Now, Mateen will map moose habitat and analyze population dynamics, landscape change and trends in hunter harvest in the Lake Revelstoke Valley area over the past two decades. His research will support local First Nations and other governments to better manage the landscape for moose, caribou, and people. This research is applicable to other parts of B.C. and the broader Yellowstone to Yukon region. 

“Mateen’s research has meaning beyond moose and caribou: it’s also related to the rights, access, and management of sustainable hunting,” says Dr. Jacob.

“Fundamentally, the Yellowstone to Yukon vision is about people and nature thriving together. We need ‘big picture’ management so that future generations can also enjoy and benefit from healthy ecosystems.”

Dr. Aerin Jacob, Y2Y conservation scientist

When he was an undergraduate student at the University of Montana, Mateen worked with Dr. Mark Hebblewhite, Y2Y vice-chair and wildlife biology professor. He was a technician on Dr. Hebblewhite’s long-term elk-wolf research project at Alberta’s Ya Ha Tinda ranch and completed an undergraduate thesis in his lab. It was at Ya Ha Tinda where Mateen connected with Karsten Heuer, Y2Y co-founder and past president, and manager of Parks Canada’s bison re-introduction program. Mateen spent part of summer of 2017 assisting Karsten and his team with vegetation surveys and behavioral observations at the ‘soft-release’ bison paddock in the heart of Banff National Park. 

Credit: Mateen Hessami

“I have learned a lot from Mark and Karsten — specifically their leadership skills and vision for how to best conserve the Yellowstone to Yukon region,” he says.  

Mateen is keen to collaborate and mentor outside of his career in wildlife science. For instance, he works with organizations such as Patagonia and Backcountry Hunters and Anglers to fund a student-led hunter mentorship program at the University of Montana.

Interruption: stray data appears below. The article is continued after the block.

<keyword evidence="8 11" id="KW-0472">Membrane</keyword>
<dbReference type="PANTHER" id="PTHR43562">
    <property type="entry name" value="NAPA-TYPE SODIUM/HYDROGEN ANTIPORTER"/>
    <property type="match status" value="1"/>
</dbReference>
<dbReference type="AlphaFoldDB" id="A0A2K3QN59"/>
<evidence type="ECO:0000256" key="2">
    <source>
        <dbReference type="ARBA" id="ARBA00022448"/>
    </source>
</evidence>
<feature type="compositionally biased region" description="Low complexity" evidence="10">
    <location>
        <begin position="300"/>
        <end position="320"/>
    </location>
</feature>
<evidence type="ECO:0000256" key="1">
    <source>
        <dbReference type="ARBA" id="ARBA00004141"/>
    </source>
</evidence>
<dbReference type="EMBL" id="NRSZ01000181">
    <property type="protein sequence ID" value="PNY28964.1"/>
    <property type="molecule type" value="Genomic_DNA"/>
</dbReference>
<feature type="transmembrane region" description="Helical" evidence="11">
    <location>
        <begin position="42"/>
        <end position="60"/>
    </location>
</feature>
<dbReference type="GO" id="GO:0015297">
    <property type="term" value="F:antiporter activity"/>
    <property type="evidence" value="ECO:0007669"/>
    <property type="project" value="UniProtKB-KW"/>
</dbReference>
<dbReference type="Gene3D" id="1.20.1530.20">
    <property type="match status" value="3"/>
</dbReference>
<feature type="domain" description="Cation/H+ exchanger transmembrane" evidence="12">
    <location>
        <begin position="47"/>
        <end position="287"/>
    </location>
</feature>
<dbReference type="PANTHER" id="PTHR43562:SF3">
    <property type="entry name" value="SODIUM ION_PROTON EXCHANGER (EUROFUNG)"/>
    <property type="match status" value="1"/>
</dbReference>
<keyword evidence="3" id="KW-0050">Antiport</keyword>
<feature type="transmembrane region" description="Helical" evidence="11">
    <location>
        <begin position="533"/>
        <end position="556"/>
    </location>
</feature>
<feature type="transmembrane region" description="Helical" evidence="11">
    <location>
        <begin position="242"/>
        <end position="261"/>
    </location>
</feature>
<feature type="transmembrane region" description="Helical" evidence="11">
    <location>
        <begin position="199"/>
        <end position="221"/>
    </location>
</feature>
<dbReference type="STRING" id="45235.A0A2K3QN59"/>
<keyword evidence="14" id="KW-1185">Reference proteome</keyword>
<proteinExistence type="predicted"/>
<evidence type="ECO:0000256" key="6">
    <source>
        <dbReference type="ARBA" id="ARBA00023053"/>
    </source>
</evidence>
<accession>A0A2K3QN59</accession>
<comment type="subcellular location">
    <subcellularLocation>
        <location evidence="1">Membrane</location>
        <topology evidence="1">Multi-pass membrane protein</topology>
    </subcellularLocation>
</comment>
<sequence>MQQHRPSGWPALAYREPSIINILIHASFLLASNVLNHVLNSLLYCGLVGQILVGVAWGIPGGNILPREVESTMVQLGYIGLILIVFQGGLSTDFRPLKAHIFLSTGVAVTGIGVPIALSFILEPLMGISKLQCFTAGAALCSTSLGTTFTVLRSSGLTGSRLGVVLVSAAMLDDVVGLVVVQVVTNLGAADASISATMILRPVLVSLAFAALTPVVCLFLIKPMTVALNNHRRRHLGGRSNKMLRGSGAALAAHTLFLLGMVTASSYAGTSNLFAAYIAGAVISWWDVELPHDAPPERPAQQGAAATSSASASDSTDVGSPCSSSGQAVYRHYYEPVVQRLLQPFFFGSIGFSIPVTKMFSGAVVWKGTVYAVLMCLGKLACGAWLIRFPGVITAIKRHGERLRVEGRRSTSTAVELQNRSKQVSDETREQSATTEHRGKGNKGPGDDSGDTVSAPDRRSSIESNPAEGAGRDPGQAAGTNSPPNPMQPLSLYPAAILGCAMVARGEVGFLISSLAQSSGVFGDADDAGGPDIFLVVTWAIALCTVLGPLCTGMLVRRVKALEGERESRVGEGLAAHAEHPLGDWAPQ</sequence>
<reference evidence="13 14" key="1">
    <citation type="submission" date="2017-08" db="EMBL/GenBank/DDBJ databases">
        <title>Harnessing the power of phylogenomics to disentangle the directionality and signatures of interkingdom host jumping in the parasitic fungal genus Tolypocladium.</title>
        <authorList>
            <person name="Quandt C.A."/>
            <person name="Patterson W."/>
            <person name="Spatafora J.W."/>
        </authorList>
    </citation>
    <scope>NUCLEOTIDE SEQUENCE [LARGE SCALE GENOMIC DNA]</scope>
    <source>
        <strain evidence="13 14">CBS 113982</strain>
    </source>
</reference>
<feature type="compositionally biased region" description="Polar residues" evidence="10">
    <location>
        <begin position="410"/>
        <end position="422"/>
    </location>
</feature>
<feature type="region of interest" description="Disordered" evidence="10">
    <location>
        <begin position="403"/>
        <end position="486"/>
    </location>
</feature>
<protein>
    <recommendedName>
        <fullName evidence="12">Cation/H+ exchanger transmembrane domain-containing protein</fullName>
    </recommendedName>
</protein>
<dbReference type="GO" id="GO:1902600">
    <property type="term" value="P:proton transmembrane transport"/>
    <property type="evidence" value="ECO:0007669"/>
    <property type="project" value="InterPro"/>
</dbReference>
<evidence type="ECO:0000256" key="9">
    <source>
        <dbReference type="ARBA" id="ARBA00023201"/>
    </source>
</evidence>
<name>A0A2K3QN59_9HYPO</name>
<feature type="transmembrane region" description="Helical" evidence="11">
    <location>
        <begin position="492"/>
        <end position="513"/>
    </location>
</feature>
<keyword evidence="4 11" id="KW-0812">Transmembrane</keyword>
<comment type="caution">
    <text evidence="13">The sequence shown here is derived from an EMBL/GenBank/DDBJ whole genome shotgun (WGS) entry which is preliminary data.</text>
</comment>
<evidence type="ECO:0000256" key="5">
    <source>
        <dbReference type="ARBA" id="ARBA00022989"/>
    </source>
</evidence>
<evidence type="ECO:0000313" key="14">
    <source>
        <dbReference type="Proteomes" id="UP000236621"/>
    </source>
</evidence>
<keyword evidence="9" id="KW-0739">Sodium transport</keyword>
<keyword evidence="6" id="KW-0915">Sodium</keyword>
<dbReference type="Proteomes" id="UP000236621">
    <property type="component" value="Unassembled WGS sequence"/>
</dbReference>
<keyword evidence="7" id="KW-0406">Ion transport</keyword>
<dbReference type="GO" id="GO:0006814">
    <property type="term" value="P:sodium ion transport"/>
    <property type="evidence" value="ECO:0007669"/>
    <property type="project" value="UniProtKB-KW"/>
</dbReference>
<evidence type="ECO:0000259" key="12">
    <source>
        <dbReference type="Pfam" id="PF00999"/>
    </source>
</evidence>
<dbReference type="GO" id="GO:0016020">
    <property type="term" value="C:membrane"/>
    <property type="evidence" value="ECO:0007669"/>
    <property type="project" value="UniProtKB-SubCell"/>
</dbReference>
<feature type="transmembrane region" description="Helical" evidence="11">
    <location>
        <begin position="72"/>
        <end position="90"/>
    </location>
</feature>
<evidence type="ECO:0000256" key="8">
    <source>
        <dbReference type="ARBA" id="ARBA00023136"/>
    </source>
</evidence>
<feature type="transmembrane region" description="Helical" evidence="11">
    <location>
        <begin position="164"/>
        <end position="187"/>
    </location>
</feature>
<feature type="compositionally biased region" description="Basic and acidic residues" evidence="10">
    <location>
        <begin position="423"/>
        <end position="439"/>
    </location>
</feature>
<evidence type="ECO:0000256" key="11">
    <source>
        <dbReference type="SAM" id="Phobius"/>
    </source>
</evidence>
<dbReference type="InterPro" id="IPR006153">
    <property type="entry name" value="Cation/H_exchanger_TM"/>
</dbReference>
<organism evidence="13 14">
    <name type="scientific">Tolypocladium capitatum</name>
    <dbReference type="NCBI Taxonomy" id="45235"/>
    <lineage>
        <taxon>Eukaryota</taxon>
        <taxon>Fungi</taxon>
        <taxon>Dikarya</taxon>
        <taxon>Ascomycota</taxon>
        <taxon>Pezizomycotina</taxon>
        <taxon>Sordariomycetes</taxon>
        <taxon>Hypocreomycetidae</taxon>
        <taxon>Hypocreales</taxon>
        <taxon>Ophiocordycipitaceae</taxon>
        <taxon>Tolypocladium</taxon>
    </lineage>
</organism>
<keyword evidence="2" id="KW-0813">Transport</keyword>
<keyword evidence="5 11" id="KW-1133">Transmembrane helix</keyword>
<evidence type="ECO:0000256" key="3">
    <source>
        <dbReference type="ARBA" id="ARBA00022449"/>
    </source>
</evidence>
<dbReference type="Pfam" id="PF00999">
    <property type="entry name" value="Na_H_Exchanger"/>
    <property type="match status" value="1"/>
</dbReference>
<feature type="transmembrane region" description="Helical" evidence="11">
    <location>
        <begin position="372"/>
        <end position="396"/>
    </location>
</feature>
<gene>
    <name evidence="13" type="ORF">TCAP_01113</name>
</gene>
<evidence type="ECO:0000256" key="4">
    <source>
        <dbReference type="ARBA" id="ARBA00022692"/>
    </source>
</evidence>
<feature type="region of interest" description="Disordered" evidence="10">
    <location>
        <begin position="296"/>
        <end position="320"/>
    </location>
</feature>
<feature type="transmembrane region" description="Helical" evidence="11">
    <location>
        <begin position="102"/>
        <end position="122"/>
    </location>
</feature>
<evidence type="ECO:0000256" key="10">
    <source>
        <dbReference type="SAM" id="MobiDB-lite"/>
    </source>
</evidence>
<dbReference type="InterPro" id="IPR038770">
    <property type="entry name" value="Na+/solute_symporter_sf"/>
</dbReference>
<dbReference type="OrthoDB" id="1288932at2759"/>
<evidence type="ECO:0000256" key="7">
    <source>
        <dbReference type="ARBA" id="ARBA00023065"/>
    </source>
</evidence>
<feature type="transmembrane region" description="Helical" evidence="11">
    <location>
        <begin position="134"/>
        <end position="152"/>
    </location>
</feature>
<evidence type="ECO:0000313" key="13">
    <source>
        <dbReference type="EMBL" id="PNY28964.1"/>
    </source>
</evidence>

Protecting ecosystems, science and collaboration-based approaches, people and wildlife are central to Mateen’s project and Y2Y’s mission and vision. One of the ways funds from the Sarah Baker grant will support his work is to pay for travel to meet with community members and wildlife experts as key parts of his research.  

“It’s so much more than a grant,” says Mateen. “Just knowing that Y2Y is on board and supporting my project is great. The network I’m building through this will be lucrative to this project and development of myself as a scientist.” 

We look forward to sharing updates from Mateen with you as well as outcomes of his research.

The Sarah Baker Memorial Fund supports student projects that advance Y2Y’s conservation strategy and result in tangible benefits within the region. Sarah Jocelyn Baker’s appreciation for the natural world and ability to find solutions resonate with the aspirations and vision of Y2Y. We are honored to carry her spirit forward through the Sarah Baker Memorial Fund. Thanks to a gift from her extended family, Y2Y is able to offer grants to post-secondary students and postdoctoral fellows pursuing environmentally related studies in any post-secondary institution.